Children with attention deficit disorders have also been proven to mentally benefit from outdoors time, with a recent study by Dr David Katz showing a 33 per cent reduction in medication for ADHD in children who were exercising outdoors.

Interacting with natural environments has also been found to nurture mental health by increasing our capacity to deal with stress, lifting mood and improving self-esteem. For these reasons horticulture therapy programs are increasingly being introduced into aged care homes, psychiatric hospitals and prisons.

Adult-organised sports and outdoor activities for kids are beneficial, but free play is of particular importance for brain development, imagination, dexterity and emotional and physical strength.

Nature in schools

With children spending less time outdoors at home, green spaces in schools can play an important role in our children’s development and health. Playing and learning in extensive gardens or bushland benefits students in all the ways outlined above, but also by nourishing creativity. Nature has endless possibilities and
when children have access to trees, rocks, bushes and fallen logs their imaginations also have no bounds.

Schools that run outdoor education programmes report a range of improvements in their students’ performance and wellbeing, including higher self-esteem and better concentration and communication skills, as a result of weaving positive natural experiences into their education.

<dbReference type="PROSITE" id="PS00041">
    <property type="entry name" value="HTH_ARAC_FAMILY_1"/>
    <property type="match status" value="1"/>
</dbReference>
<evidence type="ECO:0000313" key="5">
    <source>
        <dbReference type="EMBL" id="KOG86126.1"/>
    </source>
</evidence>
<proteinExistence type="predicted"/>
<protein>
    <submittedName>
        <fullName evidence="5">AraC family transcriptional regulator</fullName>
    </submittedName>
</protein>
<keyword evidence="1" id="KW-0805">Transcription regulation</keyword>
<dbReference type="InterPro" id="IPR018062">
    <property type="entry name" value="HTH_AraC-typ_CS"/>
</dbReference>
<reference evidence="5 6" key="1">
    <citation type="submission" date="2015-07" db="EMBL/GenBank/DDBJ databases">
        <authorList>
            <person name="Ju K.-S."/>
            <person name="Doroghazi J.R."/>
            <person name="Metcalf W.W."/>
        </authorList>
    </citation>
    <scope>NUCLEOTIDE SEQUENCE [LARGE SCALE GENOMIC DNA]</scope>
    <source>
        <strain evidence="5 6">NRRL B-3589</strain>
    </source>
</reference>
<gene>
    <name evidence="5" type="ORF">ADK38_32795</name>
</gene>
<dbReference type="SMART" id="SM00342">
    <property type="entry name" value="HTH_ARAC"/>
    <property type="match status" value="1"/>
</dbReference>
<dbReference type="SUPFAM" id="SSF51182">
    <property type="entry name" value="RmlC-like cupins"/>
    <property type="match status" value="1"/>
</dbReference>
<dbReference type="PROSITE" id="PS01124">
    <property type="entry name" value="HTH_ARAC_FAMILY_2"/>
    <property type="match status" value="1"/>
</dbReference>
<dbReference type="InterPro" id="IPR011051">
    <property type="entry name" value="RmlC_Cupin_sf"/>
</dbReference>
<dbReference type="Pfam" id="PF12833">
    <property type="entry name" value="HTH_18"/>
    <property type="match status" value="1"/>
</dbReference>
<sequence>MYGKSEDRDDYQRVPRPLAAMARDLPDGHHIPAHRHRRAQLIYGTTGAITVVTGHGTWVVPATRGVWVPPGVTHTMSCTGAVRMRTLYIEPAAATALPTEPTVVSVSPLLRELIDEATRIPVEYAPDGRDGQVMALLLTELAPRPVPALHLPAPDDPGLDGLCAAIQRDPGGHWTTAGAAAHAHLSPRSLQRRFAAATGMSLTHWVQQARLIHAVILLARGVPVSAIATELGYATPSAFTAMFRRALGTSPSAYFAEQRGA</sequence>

Find out more about outdoor education for children at: www.birrigai.act.edu.au, www.arburypark.sa.edu.au,
www.outwardbound.com.au or www.forestschools.com.

Outside in the city

Living in urban environments that lack accessible green spaces is one of the biggest factors that disconnect our modern society from nature.

Approximately 90 per cent of Australians live in cities or towns so it is heartening that many of our urban designers are increasingly switching to ‘green’ designs. Hopefully Australian cities will see a vast increase in bike paths, wildlife corridors and parklands in the coming years.

Try some of these oh-so-simple and fun ideas for getting outdoors:
Create a garden haven Planting a garden that will attract birds and insects is also a great way to engage children.
Ditch the gym Go jogging, walking or swimming at the beach, in nearby parks or nature reserves.
Pack a picnic Head to a local park and take a frisbee or cricket bat with you.
Go exploring Even big cities have secret wild places and gardens.
Take a day trip Most urban centres have beautiful natural areas close by.
Pack up the tent and go camping Australia’s national parks abound with camping sites that have great facilities.
Get a pet Becoming a pet-owner is guaranteed to get you outdoors often.
Cook outdoors Firing up the barbecue will encourage your kids outdoors for a meal and playtime.